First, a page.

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Little Rwanda scents big business in pesticide-producing flowers

A poor, landlock African country with a national economy based almost exclusively on subsistence agriculture is about to turn its natural abundance of large white flowers into a big business.

The country is little Rwanda. The flowers are pyrethrum, the source of powerful but biodegradable pesticides.

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Rwanda's action could affect food production and public health everywhere.

World demand for pyrethrum -- the source of an environmentally safe but highly toxic pesticide with increasing use in agriculture, forestry, and public health projects -- consistently outstrips supply.

Rwanda, one of Africa's least-developed and most densely populated countries, has just opened a $3.5 million refinery in the town of Ruhengeri intended to turn its pyrethrum flowers into much-needed cash.

This year, the refinery hopes to process an estimated 1,600 tons of dried pyrethrum flowers (Crysanthemum cinerariae-felium), employing more than 8,000 families in the operation.

This will make Rwanda the world's third- largest producer, after neighboring Kenya and Tanzania. The labor-intensive local economy is well-suited for the task, which involves harvesting the large white flowers in full bloom to ensure the highest concentration of pyrethrins, the insecticidal extract.

Pyrethrins are comparable to DDT, with an immediate paralytic effect on flying insects. Yet they have a low toxicity rate on humans, other mammals, and plants -- one of the lowest among all household insecticides. Yet they safely and rapidly decompose as a result of exposure to sunlight and air into a chemical form that is harmlessly absorbed by the environment.

They are active ingredients in many domestic insecticides as well as in livestock and pet sprays. A set of scientifically controlled experiments recently has demonstrated that minute quantities of the substance can effectively control field insects. Improved application techniques intended to extend the residual effect of these insecticides have led to a widening use of pyrethrum.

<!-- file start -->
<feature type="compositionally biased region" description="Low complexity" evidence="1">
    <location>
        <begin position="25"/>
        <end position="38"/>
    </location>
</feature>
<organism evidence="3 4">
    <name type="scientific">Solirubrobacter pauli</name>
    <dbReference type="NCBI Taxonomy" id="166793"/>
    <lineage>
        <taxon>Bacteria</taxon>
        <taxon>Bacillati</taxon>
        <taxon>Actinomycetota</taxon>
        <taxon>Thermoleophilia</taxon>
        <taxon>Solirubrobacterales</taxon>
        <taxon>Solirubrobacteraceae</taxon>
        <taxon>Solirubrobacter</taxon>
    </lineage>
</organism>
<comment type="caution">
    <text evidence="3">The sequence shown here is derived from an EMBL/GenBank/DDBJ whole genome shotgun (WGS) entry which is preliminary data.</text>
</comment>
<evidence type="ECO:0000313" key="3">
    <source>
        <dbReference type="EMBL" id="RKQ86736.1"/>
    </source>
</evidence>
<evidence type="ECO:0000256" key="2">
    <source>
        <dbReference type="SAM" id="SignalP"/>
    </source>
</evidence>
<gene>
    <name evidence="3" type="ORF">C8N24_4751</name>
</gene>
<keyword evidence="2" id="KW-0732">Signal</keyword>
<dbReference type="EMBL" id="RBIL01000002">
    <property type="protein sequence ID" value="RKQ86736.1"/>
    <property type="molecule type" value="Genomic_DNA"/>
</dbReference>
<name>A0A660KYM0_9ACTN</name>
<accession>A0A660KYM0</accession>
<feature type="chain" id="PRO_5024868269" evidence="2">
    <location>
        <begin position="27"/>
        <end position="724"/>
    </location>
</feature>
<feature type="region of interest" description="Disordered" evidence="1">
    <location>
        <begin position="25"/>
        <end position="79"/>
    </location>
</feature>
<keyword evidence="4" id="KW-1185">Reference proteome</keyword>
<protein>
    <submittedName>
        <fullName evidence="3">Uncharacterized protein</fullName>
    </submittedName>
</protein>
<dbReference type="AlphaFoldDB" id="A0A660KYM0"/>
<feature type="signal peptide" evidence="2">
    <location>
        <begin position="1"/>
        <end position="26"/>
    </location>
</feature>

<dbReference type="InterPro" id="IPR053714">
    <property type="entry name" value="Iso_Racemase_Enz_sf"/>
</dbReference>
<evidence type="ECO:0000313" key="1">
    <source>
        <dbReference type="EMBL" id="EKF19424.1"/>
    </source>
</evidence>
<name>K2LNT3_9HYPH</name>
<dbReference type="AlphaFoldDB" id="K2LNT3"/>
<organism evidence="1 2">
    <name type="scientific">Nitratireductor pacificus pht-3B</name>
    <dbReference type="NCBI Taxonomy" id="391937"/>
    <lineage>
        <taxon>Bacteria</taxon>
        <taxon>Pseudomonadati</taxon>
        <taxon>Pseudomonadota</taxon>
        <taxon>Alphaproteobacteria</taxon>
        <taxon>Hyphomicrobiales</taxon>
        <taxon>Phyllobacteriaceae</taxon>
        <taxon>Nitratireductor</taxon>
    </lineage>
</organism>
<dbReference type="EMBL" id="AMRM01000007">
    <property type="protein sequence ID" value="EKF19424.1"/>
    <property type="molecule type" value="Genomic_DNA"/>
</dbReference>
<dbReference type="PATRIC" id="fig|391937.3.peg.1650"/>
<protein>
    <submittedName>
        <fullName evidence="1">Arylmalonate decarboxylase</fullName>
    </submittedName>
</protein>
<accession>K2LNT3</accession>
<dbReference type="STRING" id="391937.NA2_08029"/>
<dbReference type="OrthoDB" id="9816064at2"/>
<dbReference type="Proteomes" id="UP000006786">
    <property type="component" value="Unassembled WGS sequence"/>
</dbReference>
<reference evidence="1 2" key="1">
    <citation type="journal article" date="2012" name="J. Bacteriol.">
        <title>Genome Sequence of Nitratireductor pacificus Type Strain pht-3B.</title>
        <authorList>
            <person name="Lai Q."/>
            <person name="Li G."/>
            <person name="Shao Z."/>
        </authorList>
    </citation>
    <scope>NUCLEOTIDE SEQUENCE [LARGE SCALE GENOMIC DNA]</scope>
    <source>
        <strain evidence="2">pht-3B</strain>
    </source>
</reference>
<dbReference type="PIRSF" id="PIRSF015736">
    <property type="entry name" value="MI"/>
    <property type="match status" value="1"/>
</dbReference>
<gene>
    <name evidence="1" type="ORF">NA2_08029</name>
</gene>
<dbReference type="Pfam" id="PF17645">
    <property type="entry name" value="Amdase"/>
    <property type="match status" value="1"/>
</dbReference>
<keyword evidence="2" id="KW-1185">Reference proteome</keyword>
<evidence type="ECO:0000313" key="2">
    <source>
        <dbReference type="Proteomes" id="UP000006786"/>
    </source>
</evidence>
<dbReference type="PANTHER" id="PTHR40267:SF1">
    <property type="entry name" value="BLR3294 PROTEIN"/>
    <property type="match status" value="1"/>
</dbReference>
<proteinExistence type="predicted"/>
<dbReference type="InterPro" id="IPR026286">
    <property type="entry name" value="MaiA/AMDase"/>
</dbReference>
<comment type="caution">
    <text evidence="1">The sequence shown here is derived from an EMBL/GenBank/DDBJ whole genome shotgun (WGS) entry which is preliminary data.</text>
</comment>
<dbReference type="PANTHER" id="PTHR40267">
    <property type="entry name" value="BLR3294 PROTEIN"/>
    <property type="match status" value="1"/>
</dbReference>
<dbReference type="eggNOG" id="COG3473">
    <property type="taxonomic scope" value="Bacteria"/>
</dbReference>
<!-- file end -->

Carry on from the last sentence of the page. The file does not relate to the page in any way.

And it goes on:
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The flowers were introduced to Kenya early this century. From there cultivation spread to Tanzania and Zaire. Rwanda's pyrethrum region stretches in a semicircle over the high ground between the towns of Gisenyi and Ruhengeri in the northwest, where the cool climate contributes to the local strain's relatively high pyrethrum content of 1.7 percent.

But dried flowers are expensive to transport, especially for a poor and landlocked country such as Rwanda. Industrial production was made possible by the construction of a local extraction plant between 1970 and 1972. The process has been carried further with an advanced research program into means of refining the crude extract. This has led to erection of the present refinery, which has an annual capacity of 80 tons of purified pyrethirns.

The project is supported by the United Nations Development Fund. Dutch and Austrian firms are also involved.

Pyrethrum production is controlled by a local agricultural cooperative. Its members include many formerly landless peasants, who are allocated 3/4-acre plots by the government. Local yields have nearly doubled during the past decade.

Given the rapidly widening world market for a product traditionally in short supply, Rwanda's new industry is expected to yield an assured income in hard foreign currency.

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